Deep Sleep Meditation: A Path to Restful Nights

Alternaleaf Team
Written by
Alternaleaf Team
May 22, 2024
Last updated:
May 21, 2024

Have you ever been exhausted at the end of a long, stressful day – but when your head hits the pillow, sleep is nowhere to be found? If the answer is yes, you’re probably one of the many Australians suffering from at least one sleep problem, whether it’s diagnosed insomnia or simply sleep that’s too short or of poor quality.

Given this national sleep deficit, it’s no surprise people are quick to jump on any new solution that may lead to a good night’s shut-eye. One concept that’s proving popular is deep sleep meditation, a practice that produces a deep sense of relaxation, which is believed to help deliver a deeper, more restorative sleep. 

Let’s explain deep sleep meditation and how to integrate it into your nighttime routine.

What is Deep Sleep Meditation (and How Does it Work)?

The practice is believed to date back to 1000 BC and is also known as Yoga Nidra. If you’ve ever been to a yoga class, you may have experienced a taste of it in the form of the Savasana at the end of a class. A form of ‘yogic sleep,’ this meditation involves lying on your back and reaching a meditative state where you’re deeply relaxed in mind and body but not actually asleep. 

The goal is to let go of any physical tension or stress and let your breath guide you to a heightened sense of tranquillity. The technique also helps train your mind to break free of everyday thoughts and distractions and feel grounded in the present.

While this type of mindful meditation can certainly help us wind down before we fall asleep at night, it’s also a valuable practice to master at other times of the day. According to research, 20 minutes each day could help us improve our ability to ‘switch off’ into a relaxed state of being when we choose—which, in turn, could reduce insomnia, fatigue, and even depression. These benefits may be due to the paced breathing involved in sleep meditation, which stimulates the vagus nerve.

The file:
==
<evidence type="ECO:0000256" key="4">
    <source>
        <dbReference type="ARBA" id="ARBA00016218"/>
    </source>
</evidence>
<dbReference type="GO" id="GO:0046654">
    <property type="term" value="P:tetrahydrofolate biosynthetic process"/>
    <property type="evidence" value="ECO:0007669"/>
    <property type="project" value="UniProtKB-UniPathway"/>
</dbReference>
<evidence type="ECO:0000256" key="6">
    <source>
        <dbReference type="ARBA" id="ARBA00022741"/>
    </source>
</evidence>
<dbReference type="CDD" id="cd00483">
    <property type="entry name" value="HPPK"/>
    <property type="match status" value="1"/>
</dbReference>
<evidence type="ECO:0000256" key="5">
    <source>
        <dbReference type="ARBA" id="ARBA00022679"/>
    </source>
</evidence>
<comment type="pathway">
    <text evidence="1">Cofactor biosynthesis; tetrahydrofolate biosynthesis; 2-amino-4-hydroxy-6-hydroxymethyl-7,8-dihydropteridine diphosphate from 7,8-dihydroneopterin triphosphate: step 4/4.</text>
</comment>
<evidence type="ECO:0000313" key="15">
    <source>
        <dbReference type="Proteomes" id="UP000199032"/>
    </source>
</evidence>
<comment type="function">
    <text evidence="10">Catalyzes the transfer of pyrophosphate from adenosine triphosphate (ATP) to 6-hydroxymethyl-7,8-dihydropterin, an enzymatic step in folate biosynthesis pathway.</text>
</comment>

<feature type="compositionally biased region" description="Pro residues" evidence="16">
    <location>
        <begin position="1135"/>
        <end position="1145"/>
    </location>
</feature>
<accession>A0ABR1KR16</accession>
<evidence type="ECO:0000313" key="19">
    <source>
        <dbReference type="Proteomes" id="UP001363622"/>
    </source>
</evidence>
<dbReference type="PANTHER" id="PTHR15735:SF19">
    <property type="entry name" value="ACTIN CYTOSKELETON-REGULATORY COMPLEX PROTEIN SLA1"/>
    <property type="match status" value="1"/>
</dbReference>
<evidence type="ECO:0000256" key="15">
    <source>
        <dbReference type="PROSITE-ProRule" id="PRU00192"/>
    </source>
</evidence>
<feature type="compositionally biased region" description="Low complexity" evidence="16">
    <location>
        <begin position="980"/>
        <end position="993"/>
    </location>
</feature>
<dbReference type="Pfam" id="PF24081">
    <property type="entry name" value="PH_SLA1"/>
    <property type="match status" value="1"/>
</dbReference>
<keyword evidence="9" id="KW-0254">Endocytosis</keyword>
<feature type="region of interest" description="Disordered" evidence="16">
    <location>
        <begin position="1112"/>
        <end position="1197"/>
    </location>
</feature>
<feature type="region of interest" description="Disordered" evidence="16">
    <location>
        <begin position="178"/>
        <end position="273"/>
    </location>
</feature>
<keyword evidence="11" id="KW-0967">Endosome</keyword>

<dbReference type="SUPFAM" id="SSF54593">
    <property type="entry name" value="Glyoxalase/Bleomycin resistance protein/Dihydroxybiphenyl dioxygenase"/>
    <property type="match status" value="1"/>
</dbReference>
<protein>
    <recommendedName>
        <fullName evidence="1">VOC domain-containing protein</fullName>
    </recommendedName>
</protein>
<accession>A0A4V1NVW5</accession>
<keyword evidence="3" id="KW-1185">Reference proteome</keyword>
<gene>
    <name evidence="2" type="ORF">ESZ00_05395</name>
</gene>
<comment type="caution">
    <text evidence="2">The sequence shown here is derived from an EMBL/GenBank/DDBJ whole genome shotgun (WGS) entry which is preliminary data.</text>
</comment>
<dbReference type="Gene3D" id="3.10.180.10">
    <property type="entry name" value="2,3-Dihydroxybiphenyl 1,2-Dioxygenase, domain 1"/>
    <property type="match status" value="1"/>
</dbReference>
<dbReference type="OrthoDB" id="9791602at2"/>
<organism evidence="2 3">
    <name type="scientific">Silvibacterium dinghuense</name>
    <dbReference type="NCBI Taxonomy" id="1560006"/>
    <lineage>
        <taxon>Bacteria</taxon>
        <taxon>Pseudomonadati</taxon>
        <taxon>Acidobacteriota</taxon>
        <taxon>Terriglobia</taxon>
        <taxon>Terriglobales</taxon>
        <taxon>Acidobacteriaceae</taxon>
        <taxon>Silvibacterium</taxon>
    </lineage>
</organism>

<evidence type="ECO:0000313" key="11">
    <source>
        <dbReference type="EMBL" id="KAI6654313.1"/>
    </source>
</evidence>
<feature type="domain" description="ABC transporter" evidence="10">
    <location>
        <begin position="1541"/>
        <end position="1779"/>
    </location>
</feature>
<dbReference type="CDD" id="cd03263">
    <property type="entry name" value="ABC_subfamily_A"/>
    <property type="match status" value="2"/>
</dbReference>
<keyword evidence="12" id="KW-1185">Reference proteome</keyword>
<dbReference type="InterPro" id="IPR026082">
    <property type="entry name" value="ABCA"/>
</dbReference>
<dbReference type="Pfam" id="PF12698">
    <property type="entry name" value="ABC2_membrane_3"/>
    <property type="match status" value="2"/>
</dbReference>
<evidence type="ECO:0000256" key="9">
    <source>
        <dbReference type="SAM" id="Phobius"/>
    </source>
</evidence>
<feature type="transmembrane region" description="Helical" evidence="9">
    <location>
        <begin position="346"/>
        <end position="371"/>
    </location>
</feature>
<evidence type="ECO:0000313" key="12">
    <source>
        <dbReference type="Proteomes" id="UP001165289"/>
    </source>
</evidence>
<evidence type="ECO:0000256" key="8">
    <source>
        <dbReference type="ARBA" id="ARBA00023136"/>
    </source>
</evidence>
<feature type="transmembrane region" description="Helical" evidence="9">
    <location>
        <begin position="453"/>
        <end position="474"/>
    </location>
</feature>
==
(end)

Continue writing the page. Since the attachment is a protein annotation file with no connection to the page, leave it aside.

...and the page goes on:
The Benefits of Deep Sleep

As you may know, our bodies cycle through different types of sleep. However, they’re all critical. Deep sleep dramatically influences our overall wellbeing. Deep sleep happens just before we enter the REM phase (when rapid eye movement occurs and our most intense dreams happen). 

During deep sleep (also known as slow-wave sleep), our brain waves slow down, allowing rest and recovery. It’s hard to wake up during this stage, even with the loudest noises, and if you do wake up mid-deep sleep, you’re likely to feel groggy. Your breathing and heartbeat become slower in this phase, and your muscles relax.

The benefits of deep sleep are vast and multifaceted. We need it to restore energy, restore cells, grow and repair tissue and bones, and strengthen the immune system. During deep sleep, glucose metabolism in the brain increases, supporting memory and learning capability. It’s also when hormones are secreted by the pituitary gland, which we need for growth and development.

In short, if you’re missing out on deep sleep, you’re missing out on many levels.

Getting Started with Deep Sleep Meditation

Many guided meditations are available online (try YouTube or Spotify),  which help teach you the basics of sleep meditation. You can also get started by following the simple steps below.

  1. Get comfortable. You may prefer to sit or lie down—in any case, just make sure your physical comfort isn’t a distraction.
  2. Bring your attention to your breath. Softly close your eyes, and take slow breaths through your nose and out through your mouth.
  3. Scan your body. Start at the top of your head and move through your body, paying attention to the feelings and trying to release any tension you encounter.
  4. Envisage a peaceful place. Maybe it’s a beach, a forest or a happy memory with loved ones. Put yourself there mentally.
  5. Let thoughts float by. It’s natural for thoughts to come up, but instead of fixating on them, try to let them pass without judgment.

6 More Tips For Deeper Sleep

In addition to adding meditation to the mix, these tactics can also help improve your time in deep sleep mode.

  1. Establish good sleep hygiene, with the same sleep and wake times each day (even on weekends) and no screen time for an hour or two before bed.
  2. Get enough exercise – at least 20 minutes of movement a day.
  3. Ban devices from your bedroom (especially the mobile, with all its notifications, lights and pings!).
  4. Make your sleep environment comfortable with good-quality pillows, breathable linen and sleepwear, and a cool room (about 18°C is considered optimum).
  5. Try listening to white noise, music or soundscapes that relax (plenty of these playlists online).
  6. Avoid alcohol and caffeine before bed – both these substances can interfere with your body’s ability to sleep properly.

Have you tried everything and are still struggling with sleep? Don’t hesitate to consult your GP for advice—good quality sleep is too important to live without.

Embrace Deep Sleep Meditation for Restful Nights

Deep sleep meditation offers a time-tested solution for better sleep. Rooted in ancient practices like Yoga Nidra, it fosters profound relaxation, paving the way for restorative sleep.

By weaving moments of mindfulness into our nightly routine, we honour our bodies' need for rest and unlock the potential for holistic well-being. Embrace deep sleep meditation as a sanctuary amidst the chaos, guiding you into rejuvenating slumber.

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